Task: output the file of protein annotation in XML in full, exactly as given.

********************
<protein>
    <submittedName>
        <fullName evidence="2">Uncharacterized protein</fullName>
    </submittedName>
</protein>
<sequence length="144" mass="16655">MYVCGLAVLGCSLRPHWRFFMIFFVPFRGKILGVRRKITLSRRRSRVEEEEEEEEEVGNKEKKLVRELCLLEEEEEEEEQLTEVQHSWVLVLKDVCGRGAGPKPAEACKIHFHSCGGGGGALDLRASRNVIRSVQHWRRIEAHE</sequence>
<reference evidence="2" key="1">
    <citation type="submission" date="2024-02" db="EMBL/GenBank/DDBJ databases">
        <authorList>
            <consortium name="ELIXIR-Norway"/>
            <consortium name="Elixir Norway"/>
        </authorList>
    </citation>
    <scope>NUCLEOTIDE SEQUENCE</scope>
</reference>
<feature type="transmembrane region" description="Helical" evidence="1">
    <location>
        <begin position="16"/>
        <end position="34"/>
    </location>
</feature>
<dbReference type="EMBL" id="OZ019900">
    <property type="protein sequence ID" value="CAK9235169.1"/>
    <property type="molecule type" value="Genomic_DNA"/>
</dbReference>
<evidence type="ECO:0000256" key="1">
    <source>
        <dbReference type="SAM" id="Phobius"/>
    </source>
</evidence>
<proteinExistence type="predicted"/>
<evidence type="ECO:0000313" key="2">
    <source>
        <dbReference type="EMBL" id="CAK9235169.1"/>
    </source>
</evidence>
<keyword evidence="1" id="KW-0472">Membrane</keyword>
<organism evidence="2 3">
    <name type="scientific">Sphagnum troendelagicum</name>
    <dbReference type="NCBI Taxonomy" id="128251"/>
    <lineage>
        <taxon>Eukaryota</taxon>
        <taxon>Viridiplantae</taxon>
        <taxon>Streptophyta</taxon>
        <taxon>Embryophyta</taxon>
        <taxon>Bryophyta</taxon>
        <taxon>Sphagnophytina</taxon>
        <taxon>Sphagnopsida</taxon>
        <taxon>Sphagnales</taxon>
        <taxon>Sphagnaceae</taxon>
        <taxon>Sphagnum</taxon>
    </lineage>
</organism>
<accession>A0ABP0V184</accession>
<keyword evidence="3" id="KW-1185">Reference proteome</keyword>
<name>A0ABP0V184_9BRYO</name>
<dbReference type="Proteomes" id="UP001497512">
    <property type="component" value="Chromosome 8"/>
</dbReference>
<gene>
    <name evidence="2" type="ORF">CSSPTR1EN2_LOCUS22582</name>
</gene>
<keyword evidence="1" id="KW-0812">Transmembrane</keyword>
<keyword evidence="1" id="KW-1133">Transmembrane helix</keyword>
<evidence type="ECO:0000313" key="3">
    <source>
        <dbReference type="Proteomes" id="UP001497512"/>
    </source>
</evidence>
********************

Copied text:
<protein>
    <submittedName>
        <fullName evidence="2">Uncharacterized protein</fullName>
    </submittedName>
</protein>
<sequence length="144" mass="16655">MYVCGLAVLGCSLRPHWRFFMIFFVPFRGKILGVRRKITLSRRRSRVEEEEEEEEEVGNKEKKLVRELCLLEEEEEEEEQLTEVQHSWVLVLKDVCGRGAGPKPAEACKIHFHSCGGGGGALDLRASRNVIRSVQHWRRIEAHE</sequence>
<reference evidence="2" key="1">
    <citation type="submission" date="2024-02" db="EMBL/GenBank/DDBJ databases">
        <authorList>
            <consortium name="ELIXIR-Norway"/>
            <consortium name="Elixir Norway"/>
        </authorList>
    </citation>
    <scope>NUCLEOTIDE SEQUENCE</scope>
</reference>
<feature type="transmembrane region" description="Helical" evidence="1">
    <location>
        <begin position="16"/>
        <end position="34"/>
    </location>
</feature>
<dbReference type="EMBL" id="OZ019900">
    <property type="protein sequence ID" value="CAK9235169.1"/>
    <property type="molecule type" value="Genomic_DNA"/>
</dbReference>
<evidence type="ECO:0000256" key="1">
    <source>
        <dbReference type="SAM" id="Phobius"/>
    </source>
</evidence>
<proteinExistence type="predicted"/>
<evidence type="ECO:0000313" key="2">
    <source>
        <dbReference type="EMBL" id="CAK9235169.1"/>
    </source>
</evidence>
<keyword evidence="1" id="KW-0472">Membrane</keyword>
<organism evidence="2 3">
    <name type="scientific">Sphagnum troendelagicum</name>
    <dbReference type="NCBI Taxonomy" id="128251"/>
    <lineage>
        <taxon>Eukaryota</taxon>
        <taxon>Viridiplantae</taxon>
        <taxon>Streptophyta</taxon>
        <taxon>Embryophyta</taxon>
        <taxon>Bryophyta</taxon>
        <taxon>Sphagnophytina</taxon>
        <taxon>Sphagnopsida</taxon>
        <taxon>Sphagnales</taxon>
        <taxon>Sphagnaceae</taxon>
        <taxon>Sphagnum</taxon>
    </lineage>
</organism>
<accession>A0ABP0V184</accession>
<keyword evidence="3" id="KW-1185">Reference proteome</keyword>
<name>A0ABP0V184_9BRYO</name>
<dbReference type="Proteomes" id="UP001497512">
    <property type="component" value="Chromosome 8"/>
</dbReference>
<gene>
    <name evidence="2" type="ORF">CSSPTR1EN2_LOCUS22582</name>
</gene>
<keyword evidence="1" id="KW-0812">Transmembrane</keyword>
<keyword evidence="1" id="KW-1133">Transmembrane helix</keyword>
<evidence type="ECO:0000313" key="3">
    <source>
        <dbReference type="Proteomes" id="UP001497512"/>
    </source>
</evidence>